“It’s very important that you manage your expectations,” a sentence that comes back to us so many times these days. You can hear it at the doctor’s, at the job interview, at the school or on TV, but you can even read it between the lines of career articles and personal emails.
So what exactly are these expectations, and how are we supposed to manage them?
If you are, just like me, stuck in-between two generations that mass media has no label for, it’s pretty difficult to answer. But you most likely start as one of the Millenials, attracted by the possibilities this new global environment offers and by your own capabilities in them. You convince yourself that by just “doing what you love” you will emerge from the crowd and ride flawlessly on the hands of your mentors with a totally balanced flow of chi, and live happily ever after.
But, it is very important that we manage our expectations. It still takes time to emerge and according to British researchers, the human body still needs more than happiness and some prana to survive. Maybe the world is not ready for such an abundant amount of artistic visions that this generation has. Maybe our parents were benevolent, but not aware of the different challenges.
So, what’s next? You guessed it: the management issues. The acceptance.
It’s ok if you’re not so special. It’s ok if you’ve even made some wrong decisions. You can do with less. Your happiness might lie in being employed by a corporation with a solid financial balance for a 9-to-5 at some desk and whist your conscious ego with a big load of shopping bangs in the weekends.
You start to think of yourself as a little bit older, and by consequence, a little bit wiser. You start to think of yourself as one of the Generation X, and your “true calling” as some nice but childish idea. You master the art of writing cover letters for people working at HR-departments and you want to belong to them with all your heart. You really want to be a little cog in the huge machine and make a living on that.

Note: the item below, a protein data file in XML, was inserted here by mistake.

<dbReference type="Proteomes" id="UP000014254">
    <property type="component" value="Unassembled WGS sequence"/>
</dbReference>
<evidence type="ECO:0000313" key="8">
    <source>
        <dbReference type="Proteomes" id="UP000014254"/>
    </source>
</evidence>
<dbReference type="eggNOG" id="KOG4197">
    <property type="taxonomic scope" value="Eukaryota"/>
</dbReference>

But, it is very important to manage our expectations. The complete change of a mindset takes quite a lot of time, and, according to Maslow, humans need more than just food and shelter to be motivated to get up from bed every day. For the real well-being, we need self-esteem and self-actualization, we need creativity and play. More than just for a couple of hours a day.
Still, no matter how hard you try or how loose you get, it doesn’t work.
So, what’s next? You guessed it: the management issues. The reinvention.
It’s ok if you’re not wanted, because you don’t want them either. You just do what you love and whist your material thoughts by a number of mantras. Like this one: managed expectations.